Morality as a Question of Survival – Bernward Gesang’s climate ethics
Climate change raises a number of questions that are commonly referred to as “moral” or “ethical”. Most often discussed are questions of justice: Is it just that the biggest polluters (the industrialized countries) are likely to be harmed least and perhaps even ostensibly profit from climatic changes, while those regions of the world that have hardly or not at all contributed to the overall volume of greenhouse gas emissions will be hit hardest by the negative consequences of global warming? Is it just that future generations will have to pay for what previous generations have done? Is it just when polluter states refuse to enter into international agreements, as did for example the United States and Australia with respect to the Kyoto Convention? Does not rather a series of obligations follow from the unequal distribution of causes and consequences, such as the obligation to reduce CO2 emissions and accept climate protection treaties and to support massively the victims of climate change? And conversely, is it just to demand of developing countries that they slow down their catch-up economic modernization in order to protect the climate? Don’t these countries have the right to this development?
What about individual responsibility? Does climate change obligate each individual to examine his conduct and, where appropriate, to alter it so as to make it climate compatible? Or does this responsibility obtain only for collective subjects such as corporations, states and groups of states? How far does this responsibility go? Does it extend only to living generations or also to future ones? Only to human beings or also to animals and plants and even nature as a whole? Put more simply, may we still fly to holiday spots in an airplane and drive to work in a car? May we continue to do as we have been doing when we know (or at least could know) that this contributes to climate change and endangers many people’s long-term survival – not to mention the extinction of animal species?
Critique of (climate) justice
In his book Bernward Gesang seeks an answer to these and similar questions. Above all, he wants to help gain philosophical recognition for climate ethics as a “branch of applied ethics”, a recognition it has so far lacked in the German-speaking world. He also wants of course to do something more: to liberate the discourse of climate ethics from the embrace of the theory of justice and to set it on a utilitarian basis. Behind this lies a genuine philosophical intention: to demonstrate the power of the utilitarian approach in a concrete application, to help a philosophical position that has so far been rather marginal in Germany to find greater acceptance.
Justice, on Gesang’s argument, is important, but not an end in itself. Justice is made for man, not man for justice, and so it has only instrumental value. If justice is striven after for its own sake, then it fails to increase human “happiness” and becomes a fetish. In climate policy, principles of justice, particularly principles of distributive justice, play a great role and the achievement of “climate justice” is looked upon as the universally accepted goal. Overlooked here, according to Gesang, are the limits of arguments based on the theory of justice: justice can help “to make solutions enforceable”, but it is not itself the solution, and it is therefore unsuitable as the guiding value of climate policy.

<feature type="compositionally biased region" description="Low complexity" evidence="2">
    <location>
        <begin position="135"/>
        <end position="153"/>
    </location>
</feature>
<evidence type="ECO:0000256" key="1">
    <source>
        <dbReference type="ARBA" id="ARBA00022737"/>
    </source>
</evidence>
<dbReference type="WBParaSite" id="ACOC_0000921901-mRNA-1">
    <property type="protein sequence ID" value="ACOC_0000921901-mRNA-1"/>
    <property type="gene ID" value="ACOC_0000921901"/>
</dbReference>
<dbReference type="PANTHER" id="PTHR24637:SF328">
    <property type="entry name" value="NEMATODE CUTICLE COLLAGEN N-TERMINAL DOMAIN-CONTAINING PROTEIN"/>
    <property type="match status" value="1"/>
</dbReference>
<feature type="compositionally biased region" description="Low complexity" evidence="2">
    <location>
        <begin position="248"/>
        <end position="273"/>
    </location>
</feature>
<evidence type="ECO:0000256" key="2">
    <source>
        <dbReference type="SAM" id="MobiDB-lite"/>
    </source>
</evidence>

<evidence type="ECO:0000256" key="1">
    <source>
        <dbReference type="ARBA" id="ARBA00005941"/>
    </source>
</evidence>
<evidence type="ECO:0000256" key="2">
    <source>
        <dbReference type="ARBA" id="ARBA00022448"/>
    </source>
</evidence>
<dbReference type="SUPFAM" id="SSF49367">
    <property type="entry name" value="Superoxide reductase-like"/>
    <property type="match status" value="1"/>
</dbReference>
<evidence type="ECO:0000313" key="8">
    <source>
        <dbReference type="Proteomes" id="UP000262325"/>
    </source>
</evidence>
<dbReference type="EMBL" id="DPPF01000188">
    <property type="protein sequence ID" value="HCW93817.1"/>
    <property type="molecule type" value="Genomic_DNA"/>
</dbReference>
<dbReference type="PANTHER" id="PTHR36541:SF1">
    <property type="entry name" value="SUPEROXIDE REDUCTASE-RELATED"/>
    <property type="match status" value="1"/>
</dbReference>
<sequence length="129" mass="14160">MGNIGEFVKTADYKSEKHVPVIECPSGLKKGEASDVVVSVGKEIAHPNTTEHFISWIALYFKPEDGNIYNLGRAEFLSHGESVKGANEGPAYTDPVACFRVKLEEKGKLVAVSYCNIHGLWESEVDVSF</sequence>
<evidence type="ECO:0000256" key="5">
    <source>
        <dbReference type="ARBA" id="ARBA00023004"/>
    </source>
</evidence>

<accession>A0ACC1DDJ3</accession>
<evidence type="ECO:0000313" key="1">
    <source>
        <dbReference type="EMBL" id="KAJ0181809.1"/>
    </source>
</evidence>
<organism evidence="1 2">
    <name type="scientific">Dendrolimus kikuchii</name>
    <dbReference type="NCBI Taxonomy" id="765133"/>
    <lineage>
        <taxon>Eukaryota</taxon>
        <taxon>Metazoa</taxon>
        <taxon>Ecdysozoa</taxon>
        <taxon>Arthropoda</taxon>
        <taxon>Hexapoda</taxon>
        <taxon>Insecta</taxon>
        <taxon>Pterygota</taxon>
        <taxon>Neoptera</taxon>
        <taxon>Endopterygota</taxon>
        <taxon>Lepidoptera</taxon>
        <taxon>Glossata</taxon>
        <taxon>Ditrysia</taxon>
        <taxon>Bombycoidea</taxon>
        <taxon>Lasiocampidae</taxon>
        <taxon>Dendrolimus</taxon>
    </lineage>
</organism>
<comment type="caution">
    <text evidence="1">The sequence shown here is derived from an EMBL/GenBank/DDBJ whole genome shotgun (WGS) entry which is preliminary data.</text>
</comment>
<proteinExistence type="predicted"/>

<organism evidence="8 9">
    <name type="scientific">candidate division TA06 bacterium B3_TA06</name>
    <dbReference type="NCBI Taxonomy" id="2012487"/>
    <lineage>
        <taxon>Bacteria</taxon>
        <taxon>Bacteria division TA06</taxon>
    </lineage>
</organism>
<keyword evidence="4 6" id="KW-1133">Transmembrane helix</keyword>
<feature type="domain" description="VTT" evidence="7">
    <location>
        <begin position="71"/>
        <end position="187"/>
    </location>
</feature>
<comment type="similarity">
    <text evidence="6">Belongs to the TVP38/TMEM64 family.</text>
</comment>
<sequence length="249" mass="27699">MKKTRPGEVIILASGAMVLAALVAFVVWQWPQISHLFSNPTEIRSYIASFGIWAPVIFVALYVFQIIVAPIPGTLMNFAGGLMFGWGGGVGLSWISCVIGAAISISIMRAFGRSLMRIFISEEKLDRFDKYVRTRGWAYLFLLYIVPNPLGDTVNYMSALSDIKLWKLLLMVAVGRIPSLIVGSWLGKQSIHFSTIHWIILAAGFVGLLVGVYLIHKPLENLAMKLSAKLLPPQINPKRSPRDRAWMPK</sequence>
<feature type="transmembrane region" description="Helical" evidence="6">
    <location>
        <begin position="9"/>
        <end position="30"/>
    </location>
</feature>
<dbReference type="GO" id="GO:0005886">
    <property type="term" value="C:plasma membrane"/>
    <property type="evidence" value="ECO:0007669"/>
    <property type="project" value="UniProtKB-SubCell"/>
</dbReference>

Gesang proposes a “utilitarian consideration of the climate problem”. Instead of speaking of rights, he argues, it makes more sense to focus on cost-benefit analysis. The future, for example, has no rights, or at least no “absolute” rights, the consideration of which could impose obligations on the present. The future does, however, possess a benefit potential, which should be tapped and contrasted with the costs of an ambitious program of climate protection. If, for example, climate change were to fall short of the currently predicted dimensions, or if in future we were to succeed in filtering CO2 out of the atmosphere and storing it safely, then CO2 saving would be superfluous. What matters for utilitarians such as Gesang is the maximizing of “expected utility” (the product of payouts and probability of occurrence).
According to Gesang, climate change policy measures usually have an extremely low expected utility; the bulk of the money spent is thus wasted. Nevertheless, Gesang’s somewhat surprising conclusion is that an “energetic climate policy” is urgently needed. Its goal should be to prevent the passing of so-called “tipping points” and the triggering of the irreversible domino effect described by theories of climate change.
Reasonable climate policy measures that are oriented towards expected utility (such as weighted micro-certificate trading, the restriction of population growth and the promotion of renewable energies) always have a double effect: they reduce the concentration of greenhouse gasses in the atmosphere and contribute to combating global problems (for instance, poverty). Since both the present and the future benefit equally from such measures, their justification is independent of (uncertain) climate forecasts. Gesang is confident that these measures are in the best interests of the polluter states, and that finally only this self-interest can motivate the required willingness to address the climate crisis.
Dr. phil., teaches political theory and the history of ideas at the University for Political Science in Munich.
Translation: Jonathan Uhlaner
Copyright: Goethe-Institut e. V., Online-Redaktion
Any questions about this article? Please write to us!